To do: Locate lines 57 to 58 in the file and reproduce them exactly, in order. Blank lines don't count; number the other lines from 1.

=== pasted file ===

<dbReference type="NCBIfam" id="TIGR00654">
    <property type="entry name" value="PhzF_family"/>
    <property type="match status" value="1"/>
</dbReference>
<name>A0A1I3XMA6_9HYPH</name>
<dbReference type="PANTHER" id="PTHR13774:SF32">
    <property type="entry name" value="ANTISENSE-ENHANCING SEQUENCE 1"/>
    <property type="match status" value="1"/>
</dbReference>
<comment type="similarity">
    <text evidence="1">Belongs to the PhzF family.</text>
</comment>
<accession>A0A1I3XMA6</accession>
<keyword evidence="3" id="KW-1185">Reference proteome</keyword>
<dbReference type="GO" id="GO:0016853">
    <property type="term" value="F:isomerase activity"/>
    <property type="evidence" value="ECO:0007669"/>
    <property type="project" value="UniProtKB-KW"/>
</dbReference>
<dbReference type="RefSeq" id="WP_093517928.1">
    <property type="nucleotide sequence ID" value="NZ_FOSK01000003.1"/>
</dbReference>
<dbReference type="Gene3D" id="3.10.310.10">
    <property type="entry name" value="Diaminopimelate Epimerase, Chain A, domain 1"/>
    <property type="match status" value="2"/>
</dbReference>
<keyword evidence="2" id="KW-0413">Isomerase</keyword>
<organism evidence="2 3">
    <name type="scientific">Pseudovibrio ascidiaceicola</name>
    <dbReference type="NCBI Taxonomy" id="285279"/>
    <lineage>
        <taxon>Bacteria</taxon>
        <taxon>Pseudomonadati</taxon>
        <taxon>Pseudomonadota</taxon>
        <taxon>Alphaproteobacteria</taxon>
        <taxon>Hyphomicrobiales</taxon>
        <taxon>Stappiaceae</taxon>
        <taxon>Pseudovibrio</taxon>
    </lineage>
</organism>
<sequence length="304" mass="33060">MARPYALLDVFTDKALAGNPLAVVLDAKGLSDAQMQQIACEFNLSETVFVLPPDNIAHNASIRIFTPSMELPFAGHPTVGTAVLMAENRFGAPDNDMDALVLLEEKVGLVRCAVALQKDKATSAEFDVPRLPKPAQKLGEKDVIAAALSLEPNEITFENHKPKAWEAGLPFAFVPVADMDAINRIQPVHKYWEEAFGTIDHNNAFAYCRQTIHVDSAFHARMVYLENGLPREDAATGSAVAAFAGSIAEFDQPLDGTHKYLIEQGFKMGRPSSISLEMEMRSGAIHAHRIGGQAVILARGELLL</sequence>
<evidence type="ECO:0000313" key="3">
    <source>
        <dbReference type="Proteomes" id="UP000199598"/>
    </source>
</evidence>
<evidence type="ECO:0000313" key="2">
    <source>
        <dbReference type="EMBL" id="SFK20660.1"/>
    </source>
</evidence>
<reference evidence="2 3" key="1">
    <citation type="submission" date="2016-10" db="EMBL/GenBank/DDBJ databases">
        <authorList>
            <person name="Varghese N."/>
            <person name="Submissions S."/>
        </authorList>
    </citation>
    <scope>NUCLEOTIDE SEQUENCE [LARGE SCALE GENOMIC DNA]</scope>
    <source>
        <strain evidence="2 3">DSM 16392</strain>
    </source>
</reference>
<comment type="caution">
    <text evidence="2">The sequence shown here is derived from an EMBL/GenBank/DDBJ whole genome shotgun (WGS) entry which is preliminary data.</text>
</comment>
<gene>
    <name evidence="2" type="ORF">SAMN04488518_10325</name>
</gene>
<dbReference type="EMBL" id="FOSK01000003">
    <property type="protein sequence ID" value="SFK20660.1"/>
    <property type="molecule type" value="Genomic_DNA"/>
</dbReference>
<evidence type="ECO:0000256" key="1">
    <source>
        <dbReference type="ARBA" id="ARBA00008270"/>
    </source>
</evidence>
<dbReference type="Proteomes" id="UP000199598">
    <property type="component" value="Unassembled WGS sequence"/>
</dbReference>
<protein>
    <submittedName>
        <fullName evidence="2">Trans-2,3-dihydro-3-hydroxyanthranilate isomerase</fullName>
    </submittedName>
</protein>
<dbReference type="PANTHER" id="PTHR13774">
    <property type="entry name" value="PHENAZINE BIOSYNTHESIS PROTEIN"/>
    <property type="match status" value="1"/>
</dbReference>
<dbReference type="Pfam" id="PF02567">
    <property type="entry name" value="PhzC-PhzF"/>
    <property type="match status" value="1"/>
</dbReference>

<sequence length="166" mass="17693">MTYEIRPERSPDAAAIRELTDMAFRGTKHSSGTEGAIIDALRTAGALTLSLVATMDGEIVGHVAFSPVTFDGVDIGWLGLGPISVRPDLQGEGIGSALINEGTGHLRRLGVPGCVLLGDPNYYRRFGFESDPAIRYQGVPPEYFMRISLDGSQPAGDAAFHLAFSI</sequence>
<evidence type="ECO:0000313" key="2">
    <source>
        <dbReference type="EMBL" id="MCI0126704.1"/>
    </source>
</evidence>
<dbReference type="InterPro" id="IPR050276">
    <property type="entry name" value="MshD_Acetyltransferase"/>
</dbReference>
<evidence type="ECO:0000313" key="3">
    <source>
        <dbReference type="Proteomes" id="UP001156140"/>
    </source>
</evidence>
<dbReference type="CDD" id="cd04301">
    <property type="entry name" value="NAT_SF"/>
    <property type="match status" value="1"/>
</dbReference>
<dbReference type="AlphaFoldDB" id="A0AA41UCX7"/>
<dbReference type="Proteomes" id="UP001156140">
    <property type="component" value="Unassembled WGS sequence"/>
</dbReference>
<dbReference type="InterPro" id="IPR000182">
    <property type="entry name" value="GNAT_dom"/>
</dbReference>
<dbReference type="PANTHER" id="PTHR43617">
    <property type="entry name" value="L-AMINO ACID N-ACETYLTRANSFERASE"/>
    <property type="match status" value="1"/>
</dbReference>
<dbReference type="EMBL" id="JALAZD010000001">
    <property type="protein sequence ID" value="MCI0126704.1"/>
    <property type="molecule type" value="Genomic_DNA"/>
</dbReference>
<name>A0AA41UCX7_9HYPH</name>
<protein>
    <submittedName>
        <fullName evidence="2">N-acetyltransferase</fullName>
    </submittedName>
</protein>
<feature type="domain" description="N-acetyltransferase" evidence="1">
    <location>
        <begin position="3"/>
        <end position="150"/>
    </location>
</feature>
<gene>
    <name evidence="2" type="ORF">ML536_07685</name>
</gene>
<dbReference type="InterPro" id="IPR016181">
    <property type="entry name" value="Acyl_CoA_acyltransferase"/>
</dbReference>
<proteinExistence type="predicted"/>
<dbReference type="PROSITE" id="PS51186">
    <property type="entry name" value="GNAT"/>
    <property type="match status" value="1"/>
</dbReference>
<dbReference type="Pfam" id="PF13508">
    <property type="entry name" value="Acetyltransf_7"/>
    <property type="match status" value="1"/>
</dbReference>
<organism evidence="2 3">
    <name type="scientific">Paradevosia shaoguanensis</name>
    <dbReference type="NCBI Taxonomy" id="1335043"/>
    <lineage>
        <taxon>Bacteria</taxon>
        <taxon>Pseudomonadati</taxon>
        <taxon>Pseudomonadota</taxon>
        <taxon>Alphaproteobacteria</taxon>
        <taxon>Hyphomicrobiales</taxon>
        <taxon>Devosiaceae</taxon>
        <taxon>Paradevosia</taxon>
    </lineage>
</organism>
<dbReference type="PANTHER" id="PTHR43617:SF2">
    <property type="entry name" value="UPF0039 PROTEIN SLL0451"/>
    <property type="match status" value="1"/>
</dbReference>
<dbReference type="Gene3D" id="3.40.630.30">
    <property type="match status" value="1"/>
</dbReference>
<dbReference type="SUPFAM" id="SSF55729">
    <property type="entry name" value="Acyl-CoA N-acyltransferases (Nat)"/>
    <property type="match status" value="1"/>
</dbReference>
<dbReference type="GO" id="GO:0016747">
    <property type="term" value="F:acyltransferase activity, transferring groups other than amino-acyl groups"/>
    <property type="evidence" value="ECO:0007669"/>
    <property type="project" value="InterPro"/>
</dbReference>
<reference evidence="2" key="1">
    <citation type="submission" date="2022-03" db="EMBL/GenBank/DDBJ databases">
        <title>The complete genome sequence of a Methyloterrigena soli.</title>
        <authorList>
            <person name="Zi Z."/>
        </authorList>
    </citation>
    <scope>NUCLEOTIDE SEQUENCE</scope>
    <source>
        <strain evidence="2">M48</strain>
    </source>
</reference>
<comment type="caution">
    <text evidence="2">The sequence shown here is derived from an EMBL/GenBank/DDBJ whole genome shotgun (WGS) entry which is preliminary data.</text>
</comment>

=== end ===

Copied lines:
        </authorList>
    </citation>